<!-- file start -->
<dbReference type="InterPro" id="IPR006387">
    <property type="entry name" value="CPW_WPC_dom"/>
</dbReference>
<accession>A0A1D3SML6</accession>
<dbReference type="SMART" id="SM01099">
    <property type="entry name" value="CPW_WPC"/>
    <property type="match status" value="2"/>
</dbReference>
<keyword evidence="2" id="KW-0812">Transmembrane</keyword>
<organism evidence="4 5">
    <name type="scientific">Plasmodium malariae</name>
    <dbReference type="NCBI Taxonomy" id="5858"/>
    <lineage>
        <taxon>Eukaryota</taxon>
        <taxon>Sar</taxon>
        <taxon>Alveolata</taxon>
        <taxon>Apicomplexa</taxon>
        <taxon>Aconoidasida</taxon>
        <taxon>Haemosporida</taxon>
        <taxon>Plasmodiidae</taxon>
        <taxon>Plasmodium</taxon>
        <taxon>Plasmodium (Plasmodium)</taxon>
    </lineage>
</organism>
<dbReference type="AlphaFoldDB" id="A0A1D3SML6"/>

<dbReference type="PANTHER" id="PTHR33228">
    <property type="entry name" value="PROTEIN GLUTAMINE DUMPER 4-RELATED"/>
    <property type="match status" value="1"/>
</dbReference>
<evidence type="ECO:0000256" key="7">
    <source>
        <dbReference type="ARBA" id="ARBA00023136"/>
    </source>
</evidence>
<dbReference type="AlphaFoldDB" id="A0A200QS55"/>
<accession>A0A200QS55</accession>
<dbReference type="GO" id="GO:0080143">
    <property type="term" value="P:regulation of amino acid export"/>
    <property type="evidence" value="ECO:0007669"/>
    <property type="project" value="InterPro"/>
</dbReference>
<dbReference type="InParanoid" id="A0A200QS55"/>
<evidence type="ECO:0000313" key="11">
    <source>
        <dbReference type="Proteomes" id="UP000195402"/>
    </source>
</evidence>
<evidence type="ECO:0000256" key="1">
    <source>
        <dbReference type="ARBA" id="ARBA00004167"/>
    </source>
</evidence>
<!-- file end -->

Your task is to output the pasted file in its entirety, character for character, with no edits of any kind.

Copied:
<dbReference type="InterPro" id="IPR006387">
    <property type="entry name" value="CPW_WPC_dom"/>
</dbReference>
<accession>A0A1D3SML6</accession>
<dbReference type="SMART" id="SM01099">
    <property type="entry name" value="CPW_WPC"/>
    <property type="match status" value="2"/>
</dbReference>
<keyword evidence="2" id="KW-0812">Transmembrane</keyword>
<organism evidence="4 5">
    <name type="scientific">Plasmodium malariae</name>
    <dbReference type="NCBI Taxonomy" id="5858"/>
    <lineage>
        <taxon>Eukaryota</taxon>
        <taxon>Sar</taxon>
        <taxon>Alveolata</taxon>
        <taxon>Apicomplexa</taxon>
        <taxon>Aconoidasida</taxon>
        <taxon>Haemosporida</taxon>
        <taxon>Plasmodiidae</taxon>
        <taxon>Plasmodium</taxon>
        <taxon>Plasmodium (Plasmodium)</taxon>
    </lineage>
</organism>
<dbReference type="AlphaFoldDB" id="A0A1D3SML6"/>

<dbReference type="PANTHER" id="PTHR33228">
    <property type="entry name" value="PROTEIN GLUTAMINE DUMPER 4-RELATED"/>
    <property type="match status" value="1"/>
</dbReference>
<evidence type="ECO:0000256" key="7">
    <source>
        <dbReference type="ARBA" id="ARBA00023136"/>
    </source>
</evidence>
<dbReference type="AlphaFoldDB" id="A0A200QS55"/>
<accession>A0A200QS55</accession>
<dbReference type="GO" id="GO:0080143">
    <property type="term" value="P:regulation of amino acid export"/>
    <property type="evidence" value="ECO:0007669"/>
    <property type="project" value="InterPro"/>
</dbReference>
<dbReference type="InParanoid" id="A0A200QS55"/>
<evidence type="ECO:0000313" key="11">
    <source>
        <dbReference type="Proteomes" id="UP000195402"/>
    </source>
</evidence>
<evidence type="ECO:0000256" key="1">
    <source>
        <dbReference type="ARBA" id="ARBA00004167"/>
    </source>
</evidence>